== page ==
One concerned parent, Andrew Banda, whose son was to sit for Form Four examinations in June said It is quite painful and frustrating. 

Banda said even though as parents they encourage the children to read in readiness of their exams but it seems the morale has gone down with the closure of schools due to Coronavirus. 

“My worry as a parent is that many students will likely not make it to University because of this development. I would love if the Malawi Ministry of Education can come up with some measures so that all classes that have got final exams should resume,” Banda suggested 

He said the ministry can restrict number of students in class and come up with several class-learning shifts, buy washing buckets and masks for every student on daily basis or disinfect all the classes before use. 

Banda said should the period of school closure take so long, many girls will likely indulge themselves in immoral behaviors that may result to early marriages and unwanted pregnancies.

Another parent, Sydney Simwaka said the uncertainties of Malawi education due to COVID-19 bleeds fear,loss of direction amongst both parents and students.

Simwaka said government should make a concrete decision and at a supersonic speed by devising ways to control this pandemic in schools and let schools open.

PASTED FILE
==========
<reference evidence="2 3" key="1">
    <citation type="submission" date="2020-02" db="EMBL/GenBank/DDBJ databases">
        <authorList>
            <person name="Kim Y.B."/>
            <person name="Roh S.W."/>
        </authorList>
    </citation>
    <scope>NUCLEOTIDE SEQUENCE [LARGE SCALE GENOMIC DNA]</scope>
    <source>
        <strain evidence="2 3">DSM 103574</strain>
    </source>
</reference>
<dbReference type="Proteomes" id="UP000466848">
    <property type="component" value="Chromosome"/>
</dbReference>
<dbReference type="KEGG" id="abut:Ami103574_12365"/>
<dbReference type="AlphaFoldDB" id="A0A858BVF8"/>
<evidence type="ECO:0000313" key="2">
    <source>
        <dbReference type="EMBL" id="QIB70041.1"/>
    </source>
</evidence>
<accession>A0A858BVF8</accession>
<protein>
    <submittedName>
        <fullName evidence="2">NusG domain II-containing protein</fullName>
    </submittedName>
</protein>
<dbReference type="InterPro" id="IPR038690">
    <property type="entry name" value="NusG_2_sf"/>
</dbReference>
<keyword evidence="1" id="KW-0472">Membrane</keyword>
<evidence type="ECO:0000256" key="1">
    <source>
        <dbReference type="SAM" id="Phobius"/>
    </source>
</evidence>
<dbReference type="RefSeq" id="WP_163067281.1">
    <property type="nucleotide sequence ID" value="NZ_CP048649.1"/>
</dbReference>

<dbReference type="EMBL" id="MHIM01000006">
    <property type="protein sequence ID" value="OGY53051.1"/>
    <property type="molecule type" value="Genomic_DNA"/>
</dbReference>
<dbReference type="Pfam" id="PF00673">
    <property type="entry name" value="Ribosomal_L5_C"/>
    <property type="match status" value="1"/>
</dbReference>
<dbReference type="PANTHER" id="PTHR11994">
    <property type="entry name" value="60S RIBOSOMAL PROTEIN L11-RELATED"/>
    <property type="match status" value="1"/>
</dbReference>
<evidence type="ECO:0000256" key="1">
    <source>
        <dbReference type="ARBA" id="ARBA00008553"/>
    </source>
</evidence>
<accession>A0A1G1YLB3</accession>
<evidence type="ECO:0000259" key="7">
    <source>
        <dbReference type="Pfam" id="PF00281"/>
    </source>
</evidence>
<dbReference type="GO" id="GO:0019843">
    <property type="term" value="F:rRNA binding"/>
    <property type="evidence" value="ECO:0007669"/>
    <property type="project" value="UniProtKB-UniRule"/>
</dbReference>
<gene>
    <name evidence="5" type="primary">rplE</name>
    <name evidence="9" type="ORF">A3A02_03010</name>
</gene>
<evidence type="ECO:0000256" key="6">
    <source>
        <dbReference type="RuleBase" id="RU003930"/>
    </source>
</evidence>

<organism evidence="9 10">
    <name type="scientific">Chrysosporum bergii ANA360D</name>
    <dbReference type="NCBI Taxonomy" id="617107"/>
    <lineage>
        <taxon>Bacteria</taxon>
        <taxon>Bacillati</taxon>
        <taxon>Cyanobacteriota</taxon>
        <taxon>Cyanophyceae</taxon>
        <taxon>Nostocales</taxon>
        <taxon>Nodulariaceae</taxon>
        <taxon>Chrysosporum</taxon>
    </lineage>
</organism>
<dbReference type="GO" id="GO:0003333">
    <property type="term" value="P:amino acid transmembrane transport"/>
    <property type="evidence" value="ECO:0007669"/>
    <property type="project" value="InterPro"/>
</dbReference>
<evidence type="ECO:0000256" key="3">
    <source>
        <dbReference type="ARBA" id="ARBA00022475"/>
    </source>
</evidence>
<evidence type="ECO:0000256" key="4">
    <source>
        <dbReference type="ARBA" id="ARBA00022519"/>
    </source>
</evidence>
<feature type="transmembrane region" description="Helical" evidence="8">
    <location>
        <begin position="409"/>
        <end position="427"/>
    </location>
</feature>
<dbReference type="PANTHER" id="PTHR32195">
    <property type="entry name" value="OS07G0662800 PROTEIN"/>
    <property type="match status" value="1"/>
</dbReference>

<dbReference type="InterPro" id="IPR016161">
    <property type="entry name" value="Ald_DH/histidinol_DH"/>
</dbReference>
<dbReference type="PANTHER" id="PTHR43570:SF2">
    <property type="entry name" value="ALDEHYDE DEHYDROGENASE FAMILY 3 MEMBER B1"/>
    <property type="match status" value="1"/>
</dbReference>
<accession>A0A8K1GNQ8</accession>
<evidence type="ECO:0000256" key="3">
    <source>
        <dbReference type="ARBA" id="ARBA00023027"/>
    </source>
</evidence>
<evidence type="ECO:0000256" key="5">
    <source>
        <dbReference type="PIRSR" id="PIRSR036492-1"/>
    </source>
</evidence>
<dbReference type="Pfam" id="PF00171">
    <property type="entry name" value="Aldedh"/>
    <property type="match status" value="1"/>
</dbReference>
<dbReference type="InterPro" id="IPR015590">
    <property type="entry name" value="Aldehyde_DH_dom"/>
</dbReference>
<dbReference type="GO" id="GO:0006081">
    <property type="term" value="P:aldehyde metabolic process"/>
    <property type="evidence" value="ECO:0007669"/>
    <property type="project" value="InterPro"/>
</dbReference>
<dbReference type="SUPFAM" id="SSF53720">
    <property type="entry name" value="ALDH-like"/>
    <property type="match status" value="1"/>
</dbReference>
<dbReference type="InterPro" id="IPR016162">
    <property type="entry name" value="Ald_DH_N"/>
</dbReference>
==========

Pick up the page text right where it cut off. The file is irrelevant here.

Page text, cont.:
“Control measures must apply to all. It’s hypocritical of government to pay a blind eye to Politicians who are freely conducting mass rallies, whistle Stop tours without following precautionary measures and yet deny students the right to education.

“This will lead to increased drop out rate due to early pregnancies, and adding to that, schools will not be able to catch up with Syllabus resulting in poor performance of the learners during examinations,” said Simwaka

Civil Society Organisations on Education, have spoken on the consideration for Malawi government to open schools for fear that a number of learners might go astray.

Meanwhile government of Malawi through the ministry of education has instituted a taskforce committee to look at the possibilities of reopening the schools.

To ensure learners are abriest with school syllabus materials even in homes, the ministry of education launched online lessons to ensure the students are able to follow. 

But the idea recieved mixed reactions from parents and some learners, as internet services are expensive in the country and that a bigger population of the students are in rural communities where they might not be conversant with internet services. 

Commenting on the online program, a concerned parent, Musa Chimbiya said the covid-19  impact is very devastating, saying even though government has introduced online classes, video as well as radio classes, in the village children have no time for such programs and in many areas there are no such gudgets.

Malawi schools were closed on March 23, following rising cases of coronavirus. 

The confirmed cases have so far risen to 65 with three deaths.